The anticipation surrounding the construction of a major new school facility is often tempered with concerns about long-term operating costs, particularly recently due to rapidly increasing utility costs. In Northville, MI, this concern was recently minimized, in part due to an innovative heat recovery system designed by architect/engineer Fanning/Howey Associates, Inc. (Celina, OH). Energy costs at the community's new 362,000-sq-ft high school - an expansive building with airy classrooms and large windows - are projected to be in excess of 25% lower than those for comparable facilities utilizing conventional heating and cooling systems.

The source of these savings is a customized Semco (Columbia, MO) total energy heat recovery wheel built into 10 of the school's 13 air-handling units (AHUs) manufactured by Johnson MarCraft (St. Louis). These and other features enabled the Fanning/Howey design team to downsize the school's boilers and chillers substantially, reducing energy costs while providing a comfortable year-round learning environment for 1,800 students.

Contemporary Construction

Although the concept of heat recovery is not new, the process has been updated and made more efficient through technology. The wheels are made of aluminum core or plastic, and coated with a desiccant (typically silica gel for plastic and molecular sieve for aluminum core wheels) that transfers water molecules from one air stream to the other, thereby using sensible and latent heat already in the interior space to preheat or precondition the outdoor air required for ventilation.

"Heat recovery wheels have not been used often in recent years because of the high initial equipment and installation costs," says Terrance R. Liette, P.E., executive director Fanning/Howey. "Older systems also had an unusually high number of maintenance problems. We know of many older systems that have been abandoned due to maintenance issues."

Liette adds, however, that technology and expertise have made them more attractive. "Better-quality materials and construction have resulted in longer equipment life and lower maintenance costs," says Liette.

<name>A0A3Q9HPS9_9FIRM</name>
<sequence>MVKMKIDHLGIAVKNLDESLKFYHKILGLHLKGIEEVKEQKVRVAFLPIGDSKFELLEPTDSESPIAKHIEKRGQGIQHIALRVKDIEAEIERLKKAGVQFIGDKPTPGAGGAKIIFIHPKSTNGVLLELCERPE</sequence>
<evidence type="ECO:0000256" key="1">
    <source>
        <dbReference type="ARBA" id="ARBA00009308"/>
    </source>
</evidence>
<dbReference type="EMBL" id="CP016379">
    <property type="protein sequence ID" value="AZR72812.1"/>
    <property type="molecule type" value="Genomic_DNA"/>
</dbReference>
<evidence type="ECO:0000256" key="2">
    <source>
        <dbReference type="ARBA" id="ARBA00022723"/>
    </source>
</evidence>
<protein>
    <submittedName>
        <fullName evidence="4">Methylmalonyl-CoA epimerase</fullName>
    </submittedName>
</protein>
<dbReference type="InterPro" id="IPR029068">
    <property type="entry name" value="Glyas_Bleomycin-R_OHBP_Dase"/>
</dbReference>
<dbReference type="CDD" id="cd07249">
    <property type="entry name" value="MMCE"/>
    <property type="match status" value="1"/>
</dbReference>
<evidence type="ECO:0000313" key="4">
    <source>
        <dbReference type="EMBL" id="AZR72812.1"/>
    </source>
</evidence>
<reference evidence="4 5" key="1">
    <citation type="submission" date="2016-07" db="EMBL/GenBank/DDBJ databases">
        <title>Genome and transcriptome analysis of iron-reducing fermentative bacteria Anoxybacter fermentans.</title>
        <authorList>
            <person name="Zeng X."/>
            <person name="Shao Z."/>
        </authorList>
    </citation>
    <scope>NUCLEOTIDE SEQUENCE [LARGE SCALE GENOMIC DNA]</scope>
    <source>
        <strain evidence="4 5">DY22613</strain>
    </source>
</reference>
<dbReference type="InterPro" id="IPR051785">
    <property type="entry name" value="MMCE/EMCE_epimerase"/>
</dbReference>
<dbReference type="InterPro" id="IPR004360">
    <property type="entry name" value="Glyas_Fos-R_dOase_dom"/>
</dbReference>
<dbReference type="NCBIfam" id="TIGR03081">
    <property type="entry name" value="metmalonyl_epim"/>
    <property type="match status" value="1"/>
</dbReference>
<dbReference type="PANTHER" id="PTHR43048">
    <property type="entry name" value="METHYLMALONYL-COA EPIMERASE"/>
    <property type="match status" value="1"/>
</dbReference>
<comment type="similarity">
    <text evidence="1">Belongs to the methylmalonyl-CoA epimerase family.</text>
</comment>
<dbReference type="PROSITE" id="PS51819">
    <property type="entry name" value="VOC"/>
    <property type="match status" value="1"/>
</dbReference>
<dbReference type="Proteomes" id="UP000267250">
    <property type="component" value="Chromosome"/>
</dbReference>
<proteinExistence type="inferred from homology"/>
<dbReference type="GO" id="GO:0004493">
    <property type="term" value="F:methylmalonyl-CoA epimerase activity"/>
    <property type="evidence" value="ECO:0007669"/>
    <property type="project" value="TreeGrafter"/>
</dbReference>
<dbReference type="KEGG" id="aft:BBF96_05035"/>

Tim Lehman, Fanning/Howey's mechanical department coordinator says several factors are making the systems increasingly attractive. "Although systems with heat recovery wheels remain somewhat more expensive than systems without heat recovery, costs can be offset by smaller boilers and chillers. The result is little or no first-cost penalty, immediate payback through lower energy costs, and operating savings for the life of the building," Lehman says.

Smaller Components, Easier Maintenance

For the Northville High School project, which was completed in September 2000, Fanning/Howey specified Semco aluminum core, molecular sieve, total energy heat recovery wheels, which were built into Marcraft custom AHUs. These units range in size from 1,800 cfm to 80,000 cfm. "We considered having separate components for the heat recovery system and air handlers, but elected to use custom units with built-in wheels," Liette says.

"While more expensive, this approach vastly reduces the number of parts, making the system easier to maintain." In fact, Lehman says the only additional maintenance concerns are "having an extra set of filters to replace, and the occasional need to grease bearings," which are typical maintenance operations performed on most mechanical equipment. No unusual maintenance operations are required for this equipment.

In winter conditions, Northville High School's heat recovery wheels can preheat the incoming outdoor air from 0 degrees F to as high as 58 degrees while adding moisture to the dry air. The system also is capable of lowering the outdoor air temperature and removing moisture in the summer. The reduction of the ventilation air load enabled the Fanning/Howey design team to offset the higher up-front cost of the heat recovery equipment with downsized boiler and chiller plants. The building uses two Bryan Steam (Lancaster, PA) 4,000-MBtuh flexible water-tube heating water boilers, and two 340-ton water-cooled, indoor, rotary screw chillers from Trane (La Crosse, WI). Respectively, these systems are 50% and 20% smaller than those required for a conventional hvac system in a comparably sized school building.

An "A" in Efficiency

Northville High School is also expected to achieve long-term operational savings through the use of high-efficiency vav fans and a building automation system with zone control, enabling school officials to shut down areas of the building when not in use. Only the school's 12,400-sq-ft natatorium uses a different type of ventilation system. Along with the unique temperature and humidity control needs of an indoor pool, the space features a curved translucent panel wall for diffused natural light. Here, Fanning/Howey designed a separate constant-volume ventilation system including a self-contained heat recovery and dehumidifying unit to maintain space conditions.

"Heat recovery holds a great deal of promise for school systems seeking to optimize the cost effectiveness of new or existing hvac systems," Lehman says. "In the coming years, we're confident that Northville Public Schools will find the operational savings resulting from the smaller boiler and chiller to be well worth the investment." ES